The Instagram post that started it all.

Warning, this is not my usual happy shiny Instagram post.
I wasn’t going to post this photo, mostly because it didn’t seem like it was ‘on-brand.’ It’s not about laughing people looking happy or doing something they love. It’s not of a beautifully curated space, with perfectly placed pillows and accessories.

It’s of my daughter. My 7-year-old daughter. It’s sad and it’s uncomfortable and it’s real. This is the look she had on her face when I asked her how her day was. What followed was a tale about how proud she was for being able to go to school and not be too afraid to leave for the first time in almost a month and a half. Not to be too paralyzed with fear that all she could do was run. This was the face of my beautifully sensitive kid who spent the better part of 7 months of this school year being subjected to death threats, harassment, tales of suicide. Insults, promises, and plans that would give any grown adult nightmares.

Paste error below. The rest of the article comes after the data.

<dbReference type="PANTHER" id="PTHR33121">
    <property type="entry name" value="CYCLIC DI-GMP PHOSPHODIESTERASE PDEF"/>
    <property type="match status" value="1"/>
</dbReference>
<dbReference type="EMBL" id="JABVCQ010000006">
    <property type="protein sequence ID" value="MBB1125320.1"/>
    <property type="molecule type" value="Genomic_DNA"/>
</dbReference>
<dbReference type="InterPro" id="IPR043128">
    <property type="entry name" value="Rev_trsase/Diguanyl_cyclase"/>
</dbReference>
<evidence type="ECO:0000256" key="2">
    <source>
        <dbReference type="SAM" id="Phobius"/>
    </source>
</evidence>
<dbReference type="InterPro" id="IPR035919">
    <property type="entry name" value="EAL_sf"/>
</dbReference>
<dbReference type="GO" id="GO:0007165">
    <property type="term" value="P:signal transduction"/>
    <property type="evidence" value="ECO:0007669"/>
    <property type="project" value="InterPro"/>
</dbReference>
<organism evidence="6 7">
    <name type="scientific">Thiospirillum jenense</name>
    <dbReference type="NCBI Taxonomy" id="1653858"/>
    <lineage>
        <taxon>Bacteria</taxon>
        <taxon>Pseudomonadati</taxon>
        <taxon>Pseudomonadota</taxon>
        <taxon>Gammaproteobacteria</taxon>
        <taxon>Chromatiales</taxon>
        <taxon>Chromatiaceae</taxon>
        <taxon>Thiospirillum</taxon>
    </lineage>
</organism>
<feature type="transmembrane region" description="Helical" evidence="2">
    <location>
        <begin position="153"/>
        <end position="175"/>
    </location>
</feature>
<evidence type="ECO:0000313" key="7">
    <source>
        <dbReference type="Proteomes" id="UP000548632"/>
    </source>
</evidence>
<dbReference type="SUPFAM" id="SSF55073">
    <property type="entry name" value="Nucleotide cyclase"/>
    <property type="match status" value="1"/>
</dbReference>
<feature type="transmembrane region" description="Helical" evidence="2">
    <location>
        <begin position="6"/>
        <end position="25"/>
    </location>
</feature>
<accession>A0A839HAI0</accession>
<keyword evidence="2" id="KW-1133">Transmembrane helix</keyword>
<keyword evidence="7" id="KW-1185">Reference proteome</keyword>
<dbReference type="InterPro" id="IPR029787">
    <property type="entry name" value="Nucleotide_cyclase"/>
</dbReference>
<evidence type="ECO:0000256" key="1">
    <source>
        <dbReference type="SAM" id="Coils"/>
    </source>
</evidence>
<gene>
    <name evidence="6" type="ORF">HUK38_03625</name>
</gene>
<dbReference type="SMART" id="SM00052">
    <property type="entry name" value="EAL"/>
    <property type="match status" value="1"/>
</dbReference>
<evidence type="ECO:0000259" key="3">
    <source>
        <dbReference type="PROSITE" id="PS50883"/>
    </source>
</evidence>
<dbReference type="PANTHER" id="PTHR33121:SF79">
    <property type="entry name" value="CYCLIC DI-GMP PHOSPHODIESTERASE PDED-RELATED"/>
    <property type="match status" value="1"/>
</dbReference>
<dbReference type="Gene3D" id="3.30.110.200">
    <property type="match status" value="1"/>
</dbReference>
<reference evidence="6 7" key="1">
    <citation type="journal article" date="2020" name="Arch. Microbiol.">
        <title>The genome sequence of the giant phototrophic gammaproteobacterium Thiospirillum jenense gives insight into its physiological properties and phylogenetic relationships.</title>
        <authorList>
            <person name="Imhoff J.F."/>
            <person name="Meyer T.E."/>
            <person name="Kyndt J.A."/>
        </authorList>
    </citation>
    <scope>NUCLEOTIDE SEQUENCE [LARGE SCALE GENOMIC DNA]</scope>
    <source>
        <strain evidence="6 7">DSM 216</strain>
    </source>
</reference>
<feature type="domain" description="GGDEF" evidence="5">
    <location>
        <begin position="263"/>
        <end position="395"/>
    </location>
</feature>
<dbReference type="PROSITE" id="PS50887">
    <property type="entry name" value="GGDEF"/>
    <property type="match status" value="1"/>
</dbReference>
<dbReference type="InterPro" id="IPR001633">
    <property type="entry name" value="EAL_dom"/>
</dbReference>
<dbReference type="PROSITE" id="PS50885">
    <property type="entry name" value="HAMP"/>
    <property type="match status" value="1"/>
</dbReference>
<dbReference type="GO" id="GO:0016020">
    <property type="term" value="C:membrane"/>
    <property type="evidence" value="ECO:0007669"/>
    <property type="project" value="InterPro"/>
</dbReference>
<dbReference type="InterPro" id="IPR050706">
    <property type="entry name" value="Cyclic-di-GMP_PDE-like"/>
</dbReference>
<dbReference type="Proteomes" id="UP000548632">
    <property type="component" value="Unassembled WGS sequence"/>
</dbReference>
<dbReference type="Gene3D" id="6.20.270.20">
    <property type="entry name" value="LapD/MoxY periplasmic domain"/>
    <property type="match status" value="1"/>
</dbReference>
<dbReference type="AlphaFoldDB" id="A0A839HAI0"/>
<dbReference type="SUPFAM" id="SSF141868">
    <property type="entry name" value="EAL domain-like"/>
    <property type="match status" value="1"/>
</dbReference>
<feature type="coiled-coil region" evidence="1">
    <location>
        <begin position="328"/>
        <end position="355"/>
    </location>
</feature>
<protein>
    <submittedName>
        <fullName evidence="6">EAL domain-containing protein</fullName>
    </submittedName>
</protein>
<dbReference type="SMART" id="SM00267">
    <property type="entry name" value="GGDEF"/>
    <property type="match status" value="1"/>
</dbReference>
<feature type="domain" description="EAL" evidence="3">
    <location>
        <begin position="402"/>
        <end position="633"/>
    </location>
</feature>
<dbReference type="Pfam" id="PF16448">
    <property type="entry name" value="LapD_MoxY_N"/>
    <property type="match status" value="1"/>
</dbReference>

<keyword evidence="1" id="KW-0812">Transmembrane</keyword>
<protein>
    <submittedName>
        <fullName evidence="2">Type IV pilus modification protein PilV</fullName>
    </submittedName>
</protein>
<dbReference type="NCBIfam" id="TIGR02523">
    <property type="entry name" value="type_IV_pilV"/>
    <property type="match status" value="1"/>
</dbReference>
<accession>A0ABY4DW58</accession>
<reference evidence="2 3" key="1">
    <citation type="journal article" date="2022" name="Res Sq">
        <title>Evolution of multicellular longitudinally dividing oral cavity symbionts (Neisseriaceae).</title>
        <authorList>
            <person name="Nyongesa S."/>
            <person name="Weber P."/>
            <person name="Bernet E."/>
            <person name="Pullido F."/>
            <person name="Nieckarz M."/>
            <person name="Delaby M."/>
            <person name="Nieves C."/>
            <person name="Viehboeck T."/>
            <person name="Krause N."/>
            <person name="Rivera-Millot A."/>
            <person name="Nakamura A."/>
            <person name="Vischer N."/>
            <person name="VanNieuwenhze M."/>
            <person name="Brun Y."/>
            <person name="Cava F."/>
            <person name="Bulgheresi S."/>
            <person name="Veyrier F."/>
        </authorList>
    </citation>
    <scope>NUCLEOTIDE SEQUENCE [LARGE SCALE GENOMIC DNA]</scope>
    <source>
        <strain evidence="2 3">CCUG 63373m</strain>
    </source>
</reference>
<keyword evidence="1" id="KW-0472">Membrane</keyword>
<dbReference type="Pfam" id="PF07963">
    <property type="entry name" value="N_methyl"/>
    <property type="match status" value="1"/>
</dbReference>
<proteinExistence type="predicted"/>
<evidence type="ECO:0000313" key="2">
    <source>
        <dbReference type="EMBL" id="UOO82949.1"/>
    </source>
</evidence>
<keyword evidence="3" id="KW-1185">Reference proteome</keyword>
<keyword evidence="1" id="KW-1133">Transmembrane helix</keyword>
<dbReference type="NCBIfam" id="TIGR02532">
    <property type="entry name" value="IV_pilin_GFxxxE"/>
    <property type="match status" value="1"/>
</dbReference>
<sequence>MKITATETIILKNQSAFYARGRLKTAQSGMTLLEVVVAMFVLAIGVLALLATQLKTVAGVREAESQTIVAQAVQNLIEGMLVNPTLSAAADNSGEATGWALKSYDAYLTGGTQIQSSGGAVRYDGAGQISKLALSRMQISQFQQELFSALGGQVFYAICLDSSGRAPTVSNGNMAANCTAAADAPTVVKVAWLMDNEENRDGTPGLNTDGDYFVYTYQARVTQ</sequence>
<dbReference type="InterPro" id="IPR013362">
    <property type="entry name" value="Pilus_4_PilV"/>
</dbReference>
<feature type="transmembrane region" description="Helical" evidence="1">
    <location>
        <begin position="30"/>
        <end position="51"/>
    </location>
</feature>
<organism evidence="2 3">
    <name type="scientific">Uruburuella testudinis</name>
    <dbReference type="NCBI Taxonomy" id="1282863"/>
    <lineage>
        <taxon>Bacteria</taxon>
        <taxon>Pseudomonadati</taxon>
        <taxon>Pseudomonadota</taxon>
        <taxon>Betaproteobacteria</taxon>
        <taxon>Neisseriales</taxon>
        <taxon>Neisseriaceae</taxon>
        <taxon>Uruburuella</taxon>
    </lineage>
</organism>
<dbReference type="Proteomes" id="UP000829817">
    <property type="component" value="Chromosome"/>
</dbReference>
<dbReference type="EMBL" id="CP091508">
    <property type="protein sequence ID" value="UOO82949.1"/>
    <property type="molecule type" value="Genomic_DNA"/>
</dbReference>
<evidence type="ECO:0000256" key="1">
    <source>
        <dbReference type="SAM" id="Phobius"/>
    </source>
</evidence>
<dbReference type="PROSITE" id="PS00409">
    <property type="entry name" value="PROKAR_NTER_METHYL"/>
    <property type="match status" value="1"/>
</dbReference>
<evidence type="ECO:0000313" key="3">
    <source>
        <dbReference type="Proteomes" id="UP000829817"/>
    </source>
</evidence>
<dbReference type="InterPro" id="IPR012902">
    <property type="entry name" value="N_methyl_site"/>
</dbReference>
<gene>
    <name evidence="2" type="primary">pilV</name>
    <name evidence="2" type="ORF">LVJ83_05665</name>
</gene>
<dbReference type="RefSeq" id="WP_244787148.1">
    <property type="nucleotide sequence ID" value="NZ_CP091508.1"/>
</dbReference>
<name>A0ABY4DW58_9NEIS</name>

Why? Partially because we just didn’t know. Partially because she is an empath to her core and was trying to help this other student. Partially because our education system is so broken. But mostly, it’s because we have to do better for our kids. The child who started this is getting help but is still in the class. But what about everyone else that was affected? what about the other children who have heard these tales and experienced these threats so many times that now, to hear talk of throats being slit and descriptions of their silent murders in the night, doesn’t even make them flinch. What about those kids?

Violence is not okay. Threats are not a joke. Our schools should feel safe. Our children should be free from traumatic anxiety.

WHEN IT COMES TO MENTAL HEALTH, WE HAVE TO DO BETTER.